Hein ? Qu’est-ce qu’il dit ?
What? What is-he saying?

7 – Bien – Very Much / Truly

Bien” is not so much a filler word as something we use a lot in conversation to replace “beaucoup“(very much) or “vraiment” (really). I’ll throw it in there because it really confuses students who tend to translate it as ‘good’ and wonder what it is doing in that sentence. Examples? Just look at my examples above, I used it twice already!

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8 – Quoi – You Know

I personally don’t use “quoi” as a filler word much, but I know many people who do. It’s the French equivalent of ‘you know’. Since students mostly know “quoi” as a question word, it can be quite confusing.

Je ne savais pas quoi faire, quoi…
I didn’t know what to do, you know…

9 – Enfin – “…”

At the end of the sentence, “enfin” often means nothing… Really, it’s like saying out-loud the function of the “…” (called ‘ellipsis’ – “les points de suspension” in French : learn how to say and type French punctuation marks). It’s a bit like sighing in an expression of regret, melancholy…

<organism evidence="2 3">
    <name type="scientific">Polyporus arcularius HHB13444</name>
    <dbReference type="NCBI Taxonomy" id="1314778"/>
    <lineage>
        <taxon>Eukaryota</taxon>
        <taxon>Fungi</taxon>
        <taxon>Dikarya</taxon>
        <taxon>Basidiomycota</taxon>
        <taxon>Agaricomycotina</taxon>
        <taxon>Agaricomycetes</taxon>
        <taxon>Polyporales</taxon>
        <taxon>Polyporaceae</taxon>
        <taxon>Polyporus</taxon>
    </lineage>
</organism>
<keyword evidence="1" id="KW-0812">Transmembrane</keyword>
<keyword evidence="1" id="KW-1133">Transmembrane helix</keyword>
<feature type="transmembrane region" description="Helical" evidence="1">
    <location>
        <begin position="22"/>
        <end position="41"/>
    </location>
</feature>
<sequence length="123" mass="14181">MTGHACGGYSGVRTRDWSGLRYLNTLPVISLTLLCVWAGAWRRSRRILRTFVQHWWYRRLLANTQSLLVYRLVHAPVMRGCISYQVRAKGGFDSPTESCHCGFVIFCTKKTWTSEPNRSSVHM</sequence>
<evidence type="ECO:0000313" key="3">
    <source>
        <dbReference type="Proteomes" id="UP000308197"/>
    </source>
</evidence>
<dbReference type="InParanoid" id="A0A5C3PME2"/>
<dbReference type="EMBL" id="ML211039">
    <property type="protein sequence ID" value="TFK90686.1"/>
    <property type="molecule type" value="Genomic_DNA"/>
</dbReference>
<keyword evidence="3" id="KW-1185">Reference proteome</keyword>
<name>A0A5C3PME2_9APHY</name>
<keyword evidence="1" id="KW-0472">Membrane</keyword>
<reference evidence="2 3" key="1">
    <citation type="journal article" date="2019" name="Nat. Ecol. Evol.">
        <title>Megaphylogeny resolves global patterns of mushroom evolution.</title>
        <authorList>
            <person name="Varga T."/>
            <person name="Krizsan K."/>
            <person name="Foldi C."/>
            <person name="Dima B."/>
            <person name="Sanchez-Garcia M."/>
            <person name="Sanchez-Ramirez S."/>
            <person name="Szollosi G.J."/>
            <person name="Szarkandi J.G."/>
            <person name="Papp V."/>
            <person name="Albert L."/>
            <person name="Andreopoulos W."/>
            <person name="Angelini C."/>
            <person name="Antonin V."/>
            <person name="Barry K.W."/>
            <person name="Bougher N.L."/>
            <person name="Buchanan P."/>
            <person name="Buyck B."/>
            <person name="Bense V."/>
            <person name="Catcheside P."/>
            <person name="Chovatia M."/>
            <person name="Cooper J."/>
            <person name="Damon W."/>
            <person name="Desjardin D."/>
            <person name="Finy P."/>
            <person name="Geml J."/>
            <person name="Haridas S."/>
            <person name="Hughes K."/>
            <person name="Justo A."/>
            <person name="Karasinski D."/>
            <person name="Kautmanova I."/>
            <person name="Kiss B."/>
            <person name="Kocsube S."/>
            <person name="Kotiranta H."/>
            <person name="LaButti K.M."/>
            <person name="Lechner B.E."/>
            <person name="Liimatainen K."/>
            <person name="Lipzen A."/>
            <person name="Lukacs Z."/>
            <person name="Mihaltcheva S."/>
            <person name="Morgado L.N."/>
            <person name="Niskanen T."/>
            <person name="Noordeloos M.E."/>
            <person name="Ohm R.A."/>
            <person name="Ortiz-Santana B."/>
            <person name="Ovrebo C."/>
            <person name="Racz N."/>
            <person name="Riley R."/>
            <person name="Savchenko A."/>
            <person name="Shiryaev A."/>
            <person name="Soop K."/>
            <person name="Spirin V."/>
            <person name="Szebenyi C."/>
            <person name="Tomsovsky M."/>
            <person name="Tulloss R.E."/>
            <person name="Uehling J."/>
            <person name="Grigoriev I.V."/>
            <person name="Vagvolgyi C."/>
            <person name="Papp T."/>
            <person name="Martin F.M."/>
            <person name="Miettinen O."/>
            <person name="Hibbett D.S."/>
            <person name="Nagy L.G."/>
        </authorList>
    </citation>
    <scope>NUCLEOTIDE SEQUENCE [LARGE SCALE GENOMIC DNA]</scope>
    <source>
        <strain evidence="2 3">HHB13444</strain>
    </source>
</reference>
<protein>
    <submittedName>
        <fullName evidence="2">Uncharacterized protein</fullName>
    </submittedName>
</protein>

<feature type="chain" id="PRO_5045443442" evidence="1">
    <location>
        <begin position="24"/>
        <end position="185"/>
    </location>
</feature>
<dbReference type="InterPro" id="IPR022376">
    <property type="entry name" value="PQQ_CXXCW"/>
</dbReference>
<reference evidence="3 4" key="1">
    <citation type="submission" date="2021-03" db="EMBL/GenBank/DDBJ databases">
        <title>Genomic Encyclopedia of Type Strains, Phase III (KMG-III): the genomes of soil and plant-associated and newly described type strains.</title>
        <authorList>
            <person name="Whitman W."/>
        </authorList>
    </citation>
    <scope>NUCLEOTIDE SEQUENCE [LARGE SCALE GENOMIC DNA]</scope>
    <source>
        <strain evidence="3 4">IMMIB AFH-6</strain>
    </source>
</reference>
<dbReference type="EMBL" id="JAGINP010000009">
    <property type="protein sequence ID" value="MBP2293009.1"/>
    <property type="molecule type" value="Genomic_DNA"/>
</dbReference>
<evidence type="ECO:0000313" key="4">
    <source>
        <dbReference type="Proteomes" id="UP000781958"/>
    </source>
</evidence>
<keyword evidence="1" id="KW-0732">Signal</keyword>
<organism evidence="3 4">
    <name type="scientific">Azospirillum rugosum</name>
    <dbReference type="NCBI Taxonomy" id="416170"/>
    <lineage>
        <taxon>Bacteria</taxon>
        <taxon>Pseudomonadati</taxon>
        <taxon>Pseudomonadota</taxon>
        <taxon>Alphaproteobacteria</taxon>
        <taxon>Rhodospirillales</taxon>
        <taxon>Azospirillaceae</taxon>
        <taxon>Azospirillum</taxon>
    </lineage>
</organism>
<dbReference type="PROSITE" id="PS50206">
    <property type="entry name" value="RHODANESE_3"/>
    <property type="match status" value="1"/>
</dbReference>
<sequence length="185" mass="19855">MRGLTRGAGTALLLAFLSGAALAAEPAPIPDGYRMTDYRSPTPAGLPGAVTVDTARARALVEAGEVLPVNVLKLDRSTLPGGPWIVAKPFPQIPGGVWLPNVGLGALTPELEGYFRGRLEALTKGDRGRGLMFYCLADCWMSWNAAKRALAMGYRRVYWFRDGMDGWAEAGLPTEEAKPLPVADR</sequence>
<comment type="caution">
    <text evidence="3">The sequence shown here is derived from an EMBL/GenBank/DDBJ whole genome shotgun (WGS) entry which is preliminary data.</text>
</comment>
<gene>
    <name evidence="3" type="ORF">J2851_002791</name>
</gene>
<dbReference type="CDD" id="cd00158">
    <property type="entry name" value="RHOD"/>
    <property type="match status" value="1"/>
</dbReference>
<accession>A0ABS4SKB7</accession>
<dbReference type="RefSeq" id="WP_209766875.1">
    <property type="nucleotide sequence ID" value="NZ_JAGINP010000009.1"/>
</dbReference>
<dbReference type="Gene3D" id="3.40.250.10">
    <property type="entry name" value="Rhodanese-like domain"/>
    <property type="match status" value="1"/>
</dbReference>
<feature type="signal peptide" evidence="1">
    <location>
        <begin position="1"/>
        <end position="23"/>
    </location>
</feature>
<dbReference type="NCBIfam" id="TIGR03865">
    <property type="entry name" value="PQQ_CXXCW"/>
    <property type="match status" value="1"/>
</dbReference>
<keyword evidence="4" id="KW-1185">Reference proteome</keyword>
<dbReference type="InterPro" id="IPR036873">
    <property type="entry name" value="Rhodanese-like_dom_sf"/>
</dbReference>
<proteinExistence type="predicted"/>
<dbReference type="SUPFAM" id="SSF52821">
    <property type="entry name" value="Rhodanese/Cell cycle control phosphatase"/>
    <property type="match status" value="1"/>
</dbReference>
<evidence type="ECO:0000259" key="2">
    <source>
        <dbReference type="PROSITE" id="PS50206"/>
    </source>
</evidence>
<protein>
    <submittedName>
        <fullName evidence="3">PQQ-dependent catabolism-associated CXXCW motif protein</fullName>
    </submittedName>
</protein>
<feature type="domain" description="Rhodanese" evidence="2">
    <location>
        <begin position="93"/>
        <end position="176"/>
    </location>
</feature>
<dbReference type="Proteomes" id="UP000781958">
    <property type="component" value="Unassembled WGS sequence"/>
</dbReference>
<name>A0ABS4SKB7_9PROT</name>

Et puis il est parti… Enfin…
And then he left… Sigh…

At the beginning or inside a sentence, “enfin” as a French filler word really like saying ‘well’… it means nothing, just a sound to make as you gather your thoughts.

Et donc, enfin, je lui ai dit !
And so, well, I told her!

Note in both my example, “enfin” could also mean it’s orignal meaning : ‘at last’… Changing the meaning quite a lot!

And then he left… at last (LOL – that’s not the same emotion at all : regret ≠ relief !!!)
And so, at last, I told her…